Arab states ask UN assembly to block Israeli wall
( 2003-10-21 09:08) (Agencies)
Arab nations, trying to sidestep a U.S. veto in the U.N. Security Council, urged the General Assembly on Monday to adopt a resolution declaring that an Israeli barrier being built on West Bank land was illegal.
Arab envoys also asked the 191-nation assembly to approve a second measure seeking an advisory opinion from the International Court of Justice on whether Israel is legally obligated to dismantle the barrier, diplomats said.
The court, a branch of the United Nations, judges disputes between countries and is based in the Netherlands.
But the sponsors put off a vote until Tuesday at the earliest. The texts were submitted just hours before the start of an emergency assembly session, while assembly rules require that resolutions be submitted a day before a planned vote.
"If not today, another day," Palestinian U.N. envoy Nasser al-Kidwa told reporters before the special session began.
The United States, Israel's closest ally, last week vetoed a Palestinian draft resolution that would have declared the construction of what Israel calls a "security fence" separating the Jewish state from Palestinian areas to be a violation of international law that "must be ceased and reversed."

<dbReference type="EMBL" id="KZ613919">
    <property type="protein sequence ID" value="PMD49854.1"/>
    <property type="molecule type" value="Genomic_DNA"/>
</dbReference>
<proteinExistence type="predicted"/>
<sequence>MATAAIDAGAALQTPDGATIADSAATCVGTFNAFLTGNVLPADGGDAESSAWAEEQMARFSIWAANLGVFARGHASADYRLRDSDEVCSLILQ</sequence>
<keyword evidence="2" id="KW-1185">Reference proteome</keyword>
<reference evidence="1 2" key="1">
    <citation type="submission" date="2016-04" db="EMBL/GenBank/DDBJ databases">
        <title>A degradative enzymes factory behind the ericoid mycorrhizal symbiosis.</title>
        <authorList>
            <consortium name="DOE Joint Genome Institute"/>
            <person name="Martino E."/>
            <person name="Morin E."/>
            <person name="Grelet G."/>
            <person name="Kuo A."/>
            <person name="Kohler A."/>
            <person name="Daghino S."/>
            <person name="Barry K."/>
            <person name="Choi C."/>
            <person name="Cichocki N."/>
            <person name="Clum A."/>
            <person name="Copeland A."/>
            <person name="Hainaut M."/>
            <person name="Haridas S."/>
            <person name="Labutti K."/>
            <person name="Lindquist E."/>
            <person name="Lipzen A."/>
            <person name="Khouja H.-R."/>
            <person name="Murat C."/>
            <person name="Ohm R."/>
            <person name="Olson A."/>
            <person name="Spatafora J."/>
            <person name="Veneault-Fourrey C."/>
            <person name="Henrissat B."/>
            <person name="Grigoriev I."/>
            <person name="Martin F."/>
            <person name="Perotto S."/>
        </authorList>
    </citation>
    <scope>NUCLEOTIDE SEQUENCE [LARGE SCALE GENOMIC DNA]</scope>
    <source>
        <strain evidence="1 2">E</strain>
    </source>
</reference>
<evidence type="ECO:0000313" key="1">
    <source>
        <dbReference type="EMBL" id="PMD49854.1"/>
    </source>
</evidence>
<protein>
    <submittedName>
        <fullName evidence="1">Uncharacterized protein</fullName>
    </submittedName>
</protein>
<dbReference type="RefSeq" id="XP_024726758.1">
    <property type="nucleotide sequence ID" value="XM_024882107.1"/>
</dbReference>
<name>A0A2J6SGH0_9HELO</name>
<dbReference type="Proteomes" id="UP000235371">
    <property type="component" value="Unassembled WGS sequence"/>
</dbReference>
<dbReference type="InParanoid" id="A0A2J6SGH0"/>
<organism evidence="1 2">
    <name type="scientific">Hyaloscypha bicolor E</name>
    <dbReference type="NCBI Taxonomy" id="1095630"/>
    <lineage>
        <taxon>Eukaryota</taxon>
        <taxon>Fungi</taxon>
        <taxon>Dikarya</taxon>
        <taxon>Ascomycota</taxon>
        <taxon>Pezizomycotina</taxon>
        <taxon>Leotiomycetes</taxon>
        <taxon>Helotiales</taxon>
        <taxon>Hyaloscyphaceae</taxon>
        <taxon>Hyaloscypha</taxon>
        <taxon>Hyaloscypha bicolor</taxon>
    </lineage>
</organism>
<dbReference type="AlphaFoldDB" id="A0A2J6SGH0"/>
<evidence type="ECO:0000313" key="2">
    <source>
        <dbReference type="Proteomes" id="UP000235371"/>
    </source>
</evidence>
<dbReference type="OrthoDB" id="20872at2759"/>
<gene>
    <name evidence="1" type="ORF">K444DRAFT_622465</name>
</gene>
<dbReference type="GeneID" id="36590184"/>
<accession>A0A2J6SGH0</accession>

U.S. Ambassador John Negroponte said the text was biased against Israel and would have to condemn suicide bombings and those groups that have taken responsibility for suicide attacks on the Jewish state to avert a veto.
For the Palestinians, taking resolutions to the General Assembly after a council veto has become a standard tactic.
LAND GRAB OR SECURITY FENCE?
The Palestinians enjoy strong support in the assembly and Washington has no veto there.
However, while Security Council measures can carry the force of international law, assembly resolutions simply express the will of the international community.
The Israeli barrier -- a fence with electronic sensors or in spots a concrete wall up to 25 feet high -- is flanked by trenches, barbed wire and a patrol road.
Israel insists its plan for the second phase of the barrier, already 90 miles long, aims solely to block militants from launching suicide bombings in the Jewish state.
But the Palestinians argue that building the barrier deep into West Bank territory would constitute a land grab aimed at derailing hopes for an eventual Palestinian state.
"The practical effect of the veto is that the construction of the wall will continue ... unless the General Assembly and the United Nations system do something about it," al-Kidwa said.
"It is either the wall or peace, for it is impossible to have both," he said.
But Israeli Ambassador Dan Gillerman called al-Kidwa's remarks "a litany of lies" and accused the Palestinians of pursuing their resolutions only to evade their obligation to end terror attacks on Israel.
By asking the assembly to declare the barrier illegal while at the same time seeking an advisory opinion on its legality, "the proponents of these resolutions have not only exposed their own malicious intentions, they have exposed this assembly to mockery and ridicule," Gillerman said.
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